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The Student News Site of Stony Brook University

The Statesman

The Student News Site of Stony Brook University

The Statesman


    Reflections of a senior

    Here I am starting my final semester at Stony Brook. In a weird way it feels like I have been here forever, yet at the same time, it feels that my college career has passed me by in the blink of an eye.

    For all of the freshmen just starting out remember that, before you know it college will be over and you will be moving on to the “real world.” For all my fellow seniors, we all know that, despite how we are expected to act and how we are expected to move on in life, we don’t really feel that old or mature just yet.

    Just four years ago we were all in high school, and now we are all expected to behave like full adults. While most of us have figured out where we are headed in life (or at lease have a general direction in mind) one of the most important things I have learned in college is that everyone matures at his/her own pace.

    There may be those students who are seniors whom you cannot tell apart from someone who is 28 years old, and there are those seniors who still retain a lot of the qualities they had when they came into college. Personally I think I fit into the second group.

    I’m not saying that I haven’t grown up. I’ve just realized that there really is no hurry for me to “act my age.” Just like we have all felt the pressure to pick careers and majors, and all of us eventually found our way on our own, we also find our own ways in terms of our personalities.

    I’m going to talk a little bit about how I think it’s best to handle “growing up” in college and how you can come out on the other side of college having matured, yet not having changed who you really are inside.

    We all know those people who have become something that they weren’t when they started college in terms of personality, and that isn’t always a good thing.

    I’ll start with talking about the pressures of picking a career or major. When I first started college, I had an inkling that I may have wanted to do something related to business so I began taking finance-related courses. However I always left space in my schedule for other classes.

    Throughout my time in college, I have taken courses as diverse as art political science and writing. I told myself that, if at anytime my interests change, then I would owe it to myself to change my major and pursue that new field.

    As college went on, however, I found myself drawn more and more to business and to finance in particular, and I became confident that this was the way I wanted to go. I didn’t feel pressure because I told myself that I would take the decision at my own pace and never feel forced to pick a direction until I was sure about it myself.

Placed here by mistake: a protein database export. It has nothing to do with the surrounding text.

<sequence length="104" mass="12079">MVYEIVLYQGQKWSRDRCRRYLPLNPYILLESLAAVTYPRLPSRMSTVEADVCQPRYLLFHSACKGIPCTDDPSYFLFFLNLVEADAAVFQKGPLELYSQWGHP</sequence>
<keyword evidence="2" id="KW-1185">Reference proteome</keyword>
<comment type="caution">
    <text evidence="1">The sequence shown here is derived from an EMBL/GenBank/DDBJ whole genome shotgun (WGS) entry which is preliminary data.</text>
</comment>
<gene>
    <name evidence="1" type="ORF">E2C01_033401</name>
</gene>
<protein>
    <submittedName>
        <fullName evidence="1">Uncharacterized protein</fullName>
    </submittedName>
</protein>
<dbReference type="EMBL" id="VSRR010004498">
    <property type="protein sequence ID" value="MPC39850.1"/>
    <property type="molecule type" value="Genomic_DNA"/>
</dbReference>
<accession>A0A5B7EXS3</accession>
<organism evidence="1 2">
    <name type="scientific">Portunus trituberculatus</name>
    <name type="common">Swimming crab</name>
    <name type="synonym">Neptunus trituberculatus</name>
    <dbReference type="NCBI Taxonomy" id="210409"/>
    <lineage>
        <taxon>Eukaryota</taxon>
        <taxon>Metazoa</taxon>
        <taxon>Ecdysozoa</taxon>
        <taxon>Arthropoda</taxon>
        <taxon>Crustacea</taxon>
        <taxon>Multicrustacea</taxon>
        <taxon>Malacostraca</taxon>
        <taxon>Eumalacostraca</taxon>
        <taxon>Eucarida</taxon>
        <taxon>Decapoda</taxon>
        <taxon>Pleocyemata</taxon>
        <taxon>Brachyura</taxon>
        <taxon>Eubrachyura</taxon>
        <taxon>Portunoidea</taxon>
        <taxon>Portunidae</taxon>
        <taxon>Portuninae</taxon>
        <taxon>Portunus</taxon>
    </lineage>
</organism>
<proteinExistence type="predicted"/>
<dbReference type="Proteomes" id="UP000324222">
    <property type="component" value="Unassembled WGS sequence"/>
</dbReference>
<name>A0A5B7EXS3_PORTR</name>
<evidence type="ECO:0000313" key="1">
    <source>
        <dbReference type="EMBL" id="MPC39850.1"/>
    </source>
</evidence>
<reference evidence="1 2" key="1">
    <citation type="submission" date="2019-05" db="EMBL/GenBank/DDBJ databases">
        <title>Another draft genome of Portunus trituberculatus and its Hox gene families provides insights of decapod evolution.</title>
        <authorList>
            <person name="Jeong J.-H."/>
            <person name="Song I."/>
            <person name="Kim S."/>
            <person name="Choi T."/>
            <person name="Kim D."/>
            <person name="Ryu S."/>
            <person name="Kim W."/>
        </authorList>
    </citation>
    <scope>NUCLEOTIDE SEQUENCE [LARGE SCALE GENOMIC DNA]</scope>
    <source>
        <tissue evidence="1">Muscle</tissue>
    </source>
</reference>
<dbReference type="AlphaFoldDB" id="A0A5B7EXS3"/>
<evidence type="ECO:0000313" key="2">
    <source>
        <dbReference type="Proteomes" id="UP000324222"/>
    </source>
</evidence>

I received a million and a half suggestions and huge amounts of advice from people around me telling me what to do and where to go in life, but in the end, what really mattered was picking something that I would be happy doing every day for the rest of my life.

    I took the same path of reasoning when it came to growing as a person. However I can say that this is one journey that I myself have not completed and is actually many more times complicated than picking a major.

    When you get to college, you will be surrounded by many different kinds of people and a million different types of personalities. You will definitely feel pressure to grow up quickly if those around you are doing so. In the process you might lose some of the essential traits and quirks that make you you.

    People think that the social dynamic changes once you get out of high school and that high school is a particularly cliquey and peer pressure-filled time in someone’s life. The only thing that people don’t mention is that college and real life are essentially a giant versions of high shcool.

    People don’t grow up all of a sudden and start acting differently. I can say that I have made mistakes in college  and I don’t feel bad about doing so; you can only learn about  what you are capable of handling until you screw up. We all have to admit that some of our best memories were when we screwed up and learned from it.

    I’ve found that there are some people, however, those that don’t learn. When they do something that just isn’t them, there is that little voice that tells them so. If you keep ignoring that voice over and over again one day you will look back and realize that you just don’t feel like yourself anymore.

    So I’ll leave all freshmen with this advice: take everything at your own pace, never feel bad about making mistakes and make sure that you are the only one that decides what path your life is going to take.

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